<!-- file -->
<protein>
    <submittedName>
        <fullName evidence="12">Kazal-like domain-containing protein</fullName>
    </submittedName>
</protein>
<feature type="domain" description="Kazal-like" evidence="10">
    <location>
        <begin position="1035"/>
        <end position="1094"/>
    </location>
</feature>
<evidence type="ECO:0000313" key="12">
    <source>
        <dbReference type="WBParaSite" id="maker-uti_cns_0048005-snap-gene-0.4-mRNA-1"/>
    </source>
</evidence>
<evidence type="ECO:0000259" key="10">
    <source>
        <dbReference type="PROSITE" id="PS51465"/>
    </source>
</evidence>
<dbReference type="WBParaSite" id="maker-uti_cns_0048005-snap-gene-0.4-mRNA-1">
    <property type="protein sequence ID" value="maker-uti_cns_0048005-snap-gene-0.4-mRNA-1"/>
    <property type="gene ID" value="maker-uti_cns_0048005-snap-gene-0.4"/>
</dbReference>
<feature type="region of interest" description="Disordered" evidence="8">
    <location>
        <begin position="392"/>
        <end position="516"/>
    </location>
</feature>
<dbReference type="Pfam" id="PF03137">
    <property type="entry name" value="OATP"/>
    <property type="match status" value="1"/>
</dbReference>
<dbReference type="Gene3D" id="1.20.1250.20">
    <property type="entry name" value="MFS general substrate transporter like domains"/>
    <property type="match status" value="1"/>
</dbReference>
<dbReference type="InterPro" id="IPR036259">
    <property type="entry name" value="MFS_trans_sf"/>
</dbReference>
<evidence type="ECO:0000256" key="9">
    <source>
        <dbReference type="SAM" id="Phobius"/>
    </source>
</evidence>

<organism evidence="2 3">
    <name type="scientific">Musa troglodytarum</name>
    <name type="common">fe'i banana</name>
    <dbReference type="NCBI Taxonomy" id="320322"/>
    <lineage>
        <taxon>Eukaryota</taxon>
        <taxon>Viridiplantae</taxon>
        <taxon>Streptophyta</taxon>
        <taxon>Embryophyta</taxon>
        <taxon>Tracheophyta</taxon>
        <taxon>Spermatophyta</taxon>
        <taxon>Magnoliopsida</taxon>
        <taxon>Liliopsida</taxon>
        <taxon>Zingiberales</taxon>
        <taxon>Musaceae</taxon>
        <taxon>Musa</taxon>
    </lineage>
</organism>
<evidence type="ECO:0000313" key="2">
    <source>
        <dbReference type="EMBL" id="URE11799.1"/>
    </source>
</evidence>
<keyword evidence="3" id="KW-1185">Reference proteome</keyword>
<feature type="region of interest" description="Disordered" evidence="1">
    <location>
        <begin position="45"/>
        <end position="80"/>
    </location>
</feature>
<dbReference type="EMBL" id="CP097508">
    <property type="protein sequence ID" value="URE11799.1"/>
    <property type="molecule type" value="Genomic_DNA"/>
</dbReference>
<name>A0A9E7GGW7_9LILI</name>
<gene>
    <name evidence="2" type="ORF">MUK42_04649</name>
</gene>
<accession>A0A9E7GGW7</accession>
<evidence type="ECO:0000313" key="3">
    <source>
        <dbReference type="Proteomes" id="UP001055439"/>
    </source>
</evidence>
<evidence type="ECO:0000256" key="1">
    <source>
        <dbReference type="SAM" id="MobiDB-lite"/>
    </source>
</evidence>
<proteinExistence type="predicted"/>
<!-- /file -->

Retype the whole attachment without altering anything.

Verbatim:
<protein>
    <submittedName>
        <fullName evidence="12">Kazal-like domain-containing protein</fullName>
    </submittedName>
</protein>
<feature type="domain" description="Kazal-like" evidence="10">
    <location>
        <begin position="1035"/>
        <end position="1094"/>
    </location>
</feature>
<evidence type="ECO:0000313" key="12">
    <source>
        <dbReference type="WBParaSite" id="maker-uti_cns_0048005-snap-gene-0.4-mRNA-1"/>
    </source>
</evidence>
<evidence type="ECO:0000259" key="10">
    <source>
        <dbReference type="PROSITE" id="PS51465"/>
    </source>
</evidence>
<dbReference type="WBParaSite" id="maker-uti_cns_0048005-snap-gene-0.4-mRNA-1">
    <property type="protein sequence ID" value="maker-uti_cns_0048005-snap-gene-0.4-mRNA-1"/>
    <property type="gene ID" value="maker-uti_cns_0048005-snap-gene-0.4"/>
</dbReference>
<feature type="region of interest" description="Disordered" evidence="8">
    <location>
        <begin position="392"/>
        <end position="516"/>
    </location>
</feature>
<dbReference type="Pfam" id="PF03137">
    <property type="entry name" value="OATP"/>
    <property type="match status" value="1"/>
</dbReference>
<dbReference type="Gene3D" id="1.20.1250.20">
    <property type="entry name" value="MFS general substrate transporter like domains"/>
    <property type="match status" value="1"/>
</dbReference>
<dbReference type="InterPro" id="IPR036259">
    <property type="entry name" value="MFS_trans_sf"/>
</dbReference>
<evidence type="ECO:0000256" key="9">
    <source>
        <dbReference type="SAM" id="Phobius"/>
    </source>
</evidence>

<organism evidence="2 3">
    <name type="scientific">Musa troglodytarum</name>
    <name type="common">fe'i banana</name>
    <dbReference type="NCBI Taxonomy" id="320322"/>
    <lineage>
        <taxon>Eukaryota</taxon>
        <taxon>Viridiplantae</taxon>
        <taxon>Streptophyta</taxon>
        <taxon>Embryophyta</taxon>
        <taxon>Tracheophyta</taxon>
        <taxon>Spermatophyta</taxon>
        <taxon>Magnoliopsida</taxon>
        <taxon>Liliopsida</taxon>
        <taxon>Zingiberales</taxon>
        <taxon>Musaceae</taxon>
        <taxon>Musa</taxon>
    </lineage>
</organism>
<evidence type="ECO:0000313" key="2">
    <source>
        <dbReference type="EMBL" id="URE11799.1"/>
    </source>
</evidence>
<keyword evidence="3" id="KW-1185">Reference proteome</keyword>
<feature type="region of interest" description="Disordered" evidence="1">
    <location>
        <begin position="45"/>
        <end position="80"/>
    </location>
</feature>
<dbReference type="EMBL" id="CP097508">
    <property type="protein sequence ID" value="URE11799.1"/>
    <property type="molecule type" value="Genomic_DNA"/>
</dbReference>
<name>A0A9E7GGW7_9LILI</name>
<gene>
    <name evidence="2" type="ORF">MUK42_04649</name>
</gene>
<accession>A0A9E7GGW7</accession>
<evidence type="ECO:0000313" key="3">
    <source>
        <dbReference type="Proteomes" id="UP001055439"/>
    </source>
</evidence>
<evidence type="ECO:0000256" key="1">
    <source>
        <dbReference type="SAM" id="MobiDB-lite"/>
    </source>
</evidence>
<proteinExistence type="predicted"/>